Sara Hegazy, a bold Egyptian LGBTQI+ rights activist, lived in a society where the members of her community, their bodies and lives often face lethal prejudice. The roots of Sara’s resistance were in the deconstruction of a dominant, oppressive and patriarchal system, and its anti-rights actors.
"[In Egypt], every person who is not male, Muslim, Sunni, straight, and a supporter of the system, is rejected, repressed, stigmatized, arrested, exiled, or killed. This matter is related to the patriarchal system as a whole, since the state cannot practice its repression against citizens without a pre-existing oppression since childhood." - Sara Hegazy wrote on March 6, 2020
The suppression of Sara’s voice by the Egyptian government reached its violent peak in 2017, when she was arrested for raising a rainbow flag at the Mashrou’ Leila (Lebanese band whose lead vocalist is openly gay) concert in Cairo. What followed were charges of joining an illegal group along with “promoting sexual deviancy and debauchery”.
"It was an act of support and solidarity — not only with the [Mashrou' Leila] vocalist but for everyone who is oppressed...We were proud to hold the flag. We wouldn't have imagined the reaction of society and the Egyptian state. For them, I was a criminal — someone who was seeking to destroy the moral structure of society." - Sara Hegazy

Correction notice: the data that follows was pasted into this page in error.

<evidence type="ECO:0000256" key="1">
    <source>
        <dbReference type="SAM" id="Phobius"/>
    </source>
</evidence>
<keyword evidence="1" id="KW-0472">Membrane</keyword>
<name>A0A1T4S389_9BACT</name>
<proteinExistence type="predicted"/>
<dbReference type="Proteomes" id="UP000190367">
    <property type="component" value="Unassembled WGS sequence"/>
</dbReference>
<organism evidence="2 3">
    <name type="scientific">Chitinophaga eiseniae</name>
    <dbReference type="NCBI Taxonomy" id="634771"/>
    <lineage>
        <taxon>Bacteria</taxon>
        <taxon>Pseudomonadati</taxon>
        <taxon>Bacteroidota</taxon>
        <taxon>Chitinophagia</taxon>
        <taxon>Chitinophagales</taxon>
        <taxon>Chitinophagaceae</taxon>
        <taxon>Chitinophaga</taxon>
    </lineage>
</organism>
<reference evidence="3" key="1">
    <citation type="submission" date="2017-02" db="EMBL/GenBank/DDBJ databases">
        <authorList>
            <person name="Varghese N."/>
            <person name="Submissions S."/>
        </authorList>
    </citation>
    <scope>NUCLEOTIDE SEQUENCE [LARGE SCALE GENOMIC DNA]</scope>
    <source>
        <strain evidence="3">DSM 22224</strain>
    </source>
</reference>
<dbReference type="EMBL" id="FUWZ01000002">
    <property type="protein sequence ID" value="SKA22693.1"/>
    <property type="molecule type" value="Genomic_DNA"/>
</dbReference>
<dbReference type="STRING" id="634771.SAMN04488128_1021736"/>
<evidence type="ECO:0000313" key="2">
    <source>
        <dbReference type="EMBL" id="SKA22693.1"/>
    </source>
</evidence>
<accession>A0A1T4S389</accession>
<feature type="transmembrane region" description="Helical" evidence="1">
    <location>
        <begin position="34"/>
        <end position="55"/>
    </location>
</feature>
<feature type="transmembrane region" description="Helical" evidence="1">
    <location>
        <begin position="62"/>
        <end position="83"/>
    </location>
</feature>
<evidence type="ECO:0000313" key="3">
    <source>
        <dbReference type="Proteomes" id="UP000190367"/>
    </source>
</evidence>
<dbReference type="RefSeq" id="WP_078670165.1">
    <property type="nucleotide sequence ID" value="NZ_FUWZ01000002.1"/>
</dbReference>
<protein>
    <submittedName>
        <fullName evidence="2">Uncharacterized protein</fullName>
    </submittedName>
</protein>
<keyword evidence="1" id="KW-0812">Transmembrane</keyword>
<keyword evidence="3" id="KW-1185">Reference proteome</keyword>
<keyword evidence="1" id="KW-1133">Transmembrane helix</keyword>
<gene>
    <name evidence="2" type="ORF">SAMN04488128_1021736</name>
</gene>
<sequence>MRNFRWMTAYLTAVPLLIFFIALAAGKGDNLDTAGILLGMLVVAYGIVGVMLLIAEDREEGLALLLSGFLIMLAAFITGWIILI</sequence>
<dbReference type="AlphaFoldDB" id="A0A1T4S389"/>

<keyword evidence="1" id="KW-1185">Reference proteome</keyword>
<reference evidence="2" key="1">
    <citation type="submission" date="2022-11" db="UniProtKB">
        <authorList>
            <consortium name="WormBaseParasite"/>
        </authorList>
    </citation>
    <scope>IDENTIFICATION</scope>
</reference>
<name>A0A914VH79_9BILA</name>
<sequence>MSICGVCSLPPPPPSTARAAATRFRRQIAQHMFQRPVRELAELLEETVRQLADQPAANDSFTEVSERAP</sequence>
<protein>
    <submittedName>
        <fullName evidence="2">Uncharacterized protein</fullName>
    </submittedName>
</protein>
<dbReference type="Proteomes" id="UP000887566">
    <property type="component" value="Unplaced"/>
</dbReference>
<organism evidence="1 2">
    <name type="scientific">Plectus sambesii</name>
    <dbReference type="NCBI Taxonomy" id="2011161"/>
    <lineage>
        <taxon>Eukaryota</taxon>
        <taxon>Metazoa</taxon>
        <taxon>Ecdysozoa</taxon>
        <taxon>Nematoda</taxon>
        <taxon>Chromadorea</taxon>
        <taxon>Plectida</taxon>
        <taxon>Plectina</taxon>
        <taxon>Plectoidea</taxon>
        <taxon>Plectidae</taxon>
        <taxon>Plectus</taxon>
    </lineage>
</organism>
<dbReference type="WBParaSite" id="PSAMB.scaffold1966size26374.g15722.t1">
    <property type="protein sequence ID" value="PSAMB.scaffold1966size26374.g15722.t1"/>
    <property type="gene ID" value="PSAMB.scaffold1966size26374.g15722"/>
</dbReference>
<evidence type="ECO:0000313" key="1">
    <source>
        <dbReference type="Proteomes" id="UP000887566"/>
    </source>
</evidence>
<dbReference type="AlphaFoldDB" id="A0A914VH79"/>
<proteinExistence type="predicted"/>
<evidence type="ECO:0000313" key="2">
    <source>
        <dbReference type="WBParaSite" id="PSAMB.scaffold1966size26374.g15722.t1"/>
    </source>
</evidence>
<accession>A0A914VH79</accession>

Sara was jailed for three months, where she was tortured and sexually assaulted. In January 2018, after being released on bail, she sought asylum in Canada where she was safe but imprisoned by the memories of the abuse and violence her body and soul had gone through.
"I left this experience after three months with a very intense, serious case of PTSD [post-traumatic stress disorder]. Prison killed me. It destroyed me." - Sara Hegazy told NPR
Sara took her own life on 14 June 2020, leaving a handwritten note in Arabic:
“To my siblings – I tried to find redemption and failed, forgive me.”
“To my friends – the experience [journey] was harsh and I am too weak to resist it, forgive me.
“To the world – you were cruel to a great extent, but I forgive.”
Her legacy and courage will be carried forward by those who love her and believe in what she fought for.
“To Sarah: Rest, just rest, spared from this relentless violence, this state-powered lethal patriarchy. In rage, in grief, in exhaustion, we resist.” - Rasha Younes, an LGBT rights researcher at Human Rights Watch. Read the complete text